Outlasting

You in business? What are you doing to last? Not to grow. Not to gain. Not to take. Not to win. But to last?

I wouldn’t advocate spending much time worrying about the competition — you really shouldn’t waste attention worrying about things you can’t control — but if it helps make the point relatable, the best way to beat the competition is to last longer than they do.

Duh? Yes, duh. Exactly. Business is duh simple as long as you don’t make it duhking complicated.

So how do you last?

Obviously you need to take in enough revenue to pay your bills. But we’ve always tried to reverse that statement: How many bills do you need to pay to limit your revenue requirements?

Rather than thinking about how much you need to make to cover your costs, think about how little you need to help you survive as long as you want.

Yes, we’re talking about costs. The rarely talked about side of the equation. I’m honestly shocked how little attention costs get in the realm of entrepreneurial literature.

Whenever a startup goes out of business, the first thing I get curious about are their costs, not their revenues. If their revenues are non-existent, or barely there, then they were fucked anyway. But beyond that, the first thing I look at is their employee count. Your startup with 38 people didn’t make it? No wonder. Your startup that was paying $52,000/month rent didn’t make it? No wonder. Your startup that spend 6 figures on your brand didn’t make it? No wonder.

Even today… Some of the biggest names in our industry are hemorrhaging money. How is that possible? Simple: Their costs are too high! You don’t lose money by making it, you lose it by spending too much of it! Duh! I know!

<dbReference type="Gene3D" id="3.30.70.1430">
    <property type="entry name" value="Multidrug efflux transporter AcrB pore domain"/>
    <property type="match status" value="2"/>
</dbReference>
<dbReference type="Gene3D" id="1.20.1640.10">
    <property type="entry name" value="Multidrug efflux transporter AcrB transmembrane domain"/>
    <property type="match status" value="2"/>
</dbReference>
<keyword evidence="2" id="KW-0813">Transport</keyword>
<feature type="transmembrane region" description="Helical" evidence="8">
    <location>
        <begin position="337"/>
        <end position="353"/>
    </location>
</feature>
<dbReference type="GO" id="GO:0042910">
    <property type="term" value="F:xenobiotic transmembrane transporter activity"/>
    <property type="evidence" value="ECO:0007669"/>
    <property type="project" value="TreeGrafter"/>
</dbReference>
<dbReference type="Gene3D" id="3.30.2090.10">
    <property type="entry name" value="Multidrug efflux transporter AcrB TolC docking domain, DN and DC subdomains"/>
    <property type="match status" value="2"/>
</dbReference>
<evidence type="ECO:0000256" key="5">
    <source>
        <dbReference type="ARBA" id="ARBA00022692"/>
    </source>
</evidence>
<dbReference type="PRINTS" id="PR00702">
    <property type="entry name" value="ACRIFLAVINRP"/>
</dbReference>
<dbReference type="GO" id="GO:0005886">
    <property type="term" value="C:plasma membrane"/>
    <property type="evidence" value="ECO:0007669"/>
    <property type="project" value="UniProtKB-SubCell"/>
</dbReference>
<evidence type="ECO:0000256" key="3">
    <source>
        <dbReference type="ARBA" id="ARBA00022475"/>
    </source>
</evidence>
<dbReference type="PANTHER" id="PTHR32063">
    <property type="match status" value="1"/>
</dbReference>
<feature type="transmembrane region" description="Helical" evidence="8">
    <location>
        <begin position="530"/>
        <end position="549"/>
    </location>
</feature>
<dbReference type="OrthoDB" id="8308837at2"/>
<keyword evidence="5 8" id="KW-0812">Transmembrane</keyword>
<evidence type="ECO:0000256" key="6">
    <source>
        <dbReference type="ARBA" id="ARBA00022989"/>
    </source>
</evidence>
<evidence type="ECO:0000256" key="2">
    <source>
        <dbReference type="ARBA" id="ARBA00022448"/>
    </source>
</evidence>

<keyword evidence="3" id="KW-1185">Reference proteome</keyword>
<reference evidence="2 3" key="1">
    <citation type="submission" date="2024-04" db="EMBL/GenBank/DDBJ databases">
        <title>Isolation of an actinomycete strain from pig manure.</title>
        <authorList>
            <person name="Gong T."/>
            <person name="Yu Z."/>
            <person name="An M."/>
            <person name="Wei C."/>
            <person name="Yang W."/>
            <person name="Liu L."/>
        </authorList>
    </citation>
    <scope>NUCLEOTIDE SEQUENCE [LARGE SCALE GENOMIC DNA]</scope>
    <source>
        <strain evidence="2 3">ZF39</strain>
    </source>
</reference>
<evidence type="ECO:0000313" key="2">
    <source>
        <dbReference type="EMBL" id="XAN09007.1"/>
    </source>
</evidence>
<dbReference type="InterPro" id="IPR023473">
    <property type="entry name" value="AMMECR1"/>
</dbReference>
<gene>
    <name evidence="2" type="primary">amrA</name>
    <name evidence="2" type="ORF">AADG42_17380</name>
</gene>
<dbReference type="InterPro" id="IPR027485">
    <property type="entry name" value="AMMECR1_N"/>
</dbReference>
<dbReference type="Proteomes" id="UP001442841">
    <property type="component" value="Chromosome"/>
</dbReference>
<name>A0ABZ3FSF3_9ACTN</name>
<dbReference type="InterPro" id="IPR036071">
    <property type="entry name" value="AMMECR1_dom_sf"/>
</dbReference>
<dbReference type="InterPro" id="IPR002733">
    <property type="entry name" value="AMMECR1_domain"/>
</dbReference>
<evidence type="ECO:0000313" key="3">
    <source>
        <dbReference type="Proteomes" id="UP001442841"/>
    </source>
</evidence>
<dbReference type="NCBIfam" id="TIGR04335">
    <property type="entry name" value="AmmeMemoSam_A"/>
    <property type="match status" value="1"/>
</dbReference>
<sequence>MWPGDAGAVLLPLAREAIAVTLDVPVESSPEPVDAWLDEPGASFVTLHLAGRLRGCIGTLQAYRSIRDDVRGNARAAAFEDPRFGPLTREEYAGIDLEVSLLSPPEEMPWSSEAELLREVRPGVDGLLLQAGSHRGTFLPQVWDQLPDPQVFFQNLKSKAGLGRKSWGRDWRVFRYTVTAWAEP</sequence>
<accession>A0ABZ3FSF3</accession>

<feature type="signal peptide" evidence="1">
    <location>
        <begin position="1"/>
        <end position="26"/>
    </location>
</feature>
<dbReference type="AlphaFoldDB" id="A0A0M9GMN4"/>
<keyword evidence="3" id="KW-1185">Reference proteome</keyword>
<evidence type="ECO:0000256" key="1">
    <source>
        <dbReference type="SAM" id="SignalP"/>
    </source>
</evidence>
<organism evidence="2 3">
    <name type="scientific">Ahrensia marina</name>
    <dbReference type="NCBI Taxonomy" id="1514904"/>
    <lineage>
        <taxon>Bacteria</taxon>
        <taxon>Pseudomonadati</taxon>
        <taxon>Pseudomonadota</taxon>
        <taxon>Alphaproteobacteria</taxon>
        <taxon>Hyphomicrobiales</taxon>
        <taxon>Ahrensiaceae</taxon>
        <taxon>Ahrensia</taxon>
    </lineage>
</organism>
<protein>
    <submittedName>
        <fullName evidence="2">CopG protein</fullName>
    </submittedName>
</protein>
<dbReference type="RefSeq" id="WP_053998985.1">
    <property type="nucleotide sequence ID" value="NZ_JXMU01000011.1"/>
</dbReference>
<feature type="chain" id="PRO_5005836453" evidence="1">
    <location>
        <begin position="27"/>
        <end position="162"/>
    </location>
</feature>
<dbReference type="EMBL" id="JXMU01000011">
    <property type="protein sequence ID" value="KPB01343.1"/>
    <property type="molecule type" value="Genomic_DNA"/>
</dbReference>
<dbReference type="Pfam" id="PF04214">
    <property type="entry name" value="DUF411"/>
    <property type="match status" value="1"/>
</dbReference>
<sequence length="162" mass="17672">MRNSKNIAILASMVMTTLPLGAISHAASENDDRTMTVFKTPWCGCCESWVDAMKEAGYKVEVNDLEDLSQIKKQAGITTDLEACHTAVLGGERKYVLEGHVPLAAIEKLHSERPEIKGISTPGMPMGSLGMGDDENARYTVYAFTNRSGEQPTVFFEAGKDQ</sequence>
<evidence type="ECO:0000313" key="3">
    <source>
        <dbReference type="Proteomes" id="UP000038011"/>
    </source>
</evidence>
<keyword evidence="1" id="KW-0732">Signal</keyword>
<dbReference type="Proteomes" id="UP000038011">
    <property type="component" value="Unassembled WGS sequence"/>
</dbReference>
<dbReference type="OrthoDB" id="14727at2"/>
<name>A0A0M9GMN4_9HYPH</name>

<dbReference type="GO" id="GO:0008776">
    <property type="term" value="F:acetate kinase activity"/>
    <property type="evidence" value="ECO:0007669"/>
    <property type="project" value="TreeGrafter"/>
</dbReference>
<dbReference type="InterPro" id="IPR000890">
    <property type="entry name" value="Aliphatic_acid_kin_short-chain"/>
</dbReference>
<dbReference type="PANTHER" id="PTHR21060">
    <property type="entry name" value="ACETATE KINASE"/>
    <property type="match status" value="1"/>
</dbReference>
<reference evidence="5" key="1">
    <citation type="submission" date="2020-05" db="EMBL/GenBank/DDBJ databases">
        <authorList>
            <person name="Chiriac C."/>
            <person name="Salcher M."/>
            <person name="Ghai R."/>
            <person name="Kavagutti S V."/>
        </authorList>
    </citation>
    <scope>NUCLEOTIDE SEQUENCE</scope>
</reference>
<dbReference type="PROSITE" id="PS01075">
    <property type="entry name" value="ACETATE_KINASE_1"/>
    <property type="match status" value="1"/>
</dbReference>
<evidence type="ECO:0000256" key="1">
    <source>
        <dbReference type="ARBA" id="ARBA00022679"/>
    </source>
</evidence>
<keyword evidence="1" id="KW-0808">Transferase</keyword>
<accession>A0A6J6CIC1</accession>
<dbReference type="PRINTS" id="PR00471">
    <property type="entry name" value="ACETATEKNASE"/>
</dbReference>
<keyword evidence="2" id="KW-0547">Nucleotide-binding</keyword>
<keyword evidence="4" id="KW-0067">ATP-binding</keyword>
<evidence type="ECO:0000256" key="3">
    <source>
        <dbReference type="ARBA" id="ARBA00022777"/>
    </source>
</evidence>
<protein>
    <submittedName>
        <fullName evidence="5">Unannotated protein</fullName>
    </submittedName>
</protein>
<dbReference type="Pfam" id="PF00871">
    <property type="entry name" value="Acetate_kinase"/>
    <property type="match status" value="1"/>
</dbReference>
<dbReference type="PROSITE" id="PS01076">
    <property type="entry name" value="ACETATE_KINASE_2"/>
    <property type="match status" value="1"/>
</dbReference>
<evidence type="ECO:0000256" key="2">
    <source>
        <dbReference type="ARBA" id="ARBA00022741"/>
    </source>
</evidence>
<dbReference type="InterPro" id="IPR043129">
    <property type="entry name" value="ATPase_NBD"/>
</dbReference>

So keep your costs as low as possible. And it’s likely that true number is even lower than you think possible. That’s how you last through the leanest times. The leanest times are often the earliest times, when you don’t have customers yet, when you don’t have revenue yet. Why would you tank your odds of survival by spending money you don’t have on things you don’t need? Beats me, but people do it all the time. ALL THE TIME. Dreaming of all the amazing things you’ll do in year three doesn’t matter if you can’t get past year two.

2018 will be our 19th year in business. That means we’ve survived a couple of major downturns — 2001, and 2008, specifically. I’ve been asked how. It’s simple: It didn’t cost us much to stay in business. In 2001 we had 4 employees. We were competing against companies that had 40, 400, even 4000. We had 4. We made it through, many did not. In 2008 we had around 20. We had millions in revenue coming in, but we still didn’t spend money on marketing, and we still sublet a corner of someone else’s office. Business was amazing, but we continued to keep our costs low. Keeping a handle on your costs must be a habit, not an occasion. Diets don’t work, eating responsibly does.

Try it for a year. Think less about revenues and more about costs. In many cases they’re easier to control, easier to predict (seek out fixed costs that’ll stay the same as you grow, vs things that get more expensive as you grow), and easier to manage. But only if you keep them in mind as you make decisions about how you’re going to last — and outlast.


Fired up about a new idea, but can’t seem to get traction to make it happen? Chat rooms aren’t traction, they’re treadmills. Lots of talk without going anywhere. You need Basecamp 3 — discussions, to-do lists, schedules, the ability to hold people accountable. Don’t just talk about it, do it with Basecamp.

The myth of low-hanging fruit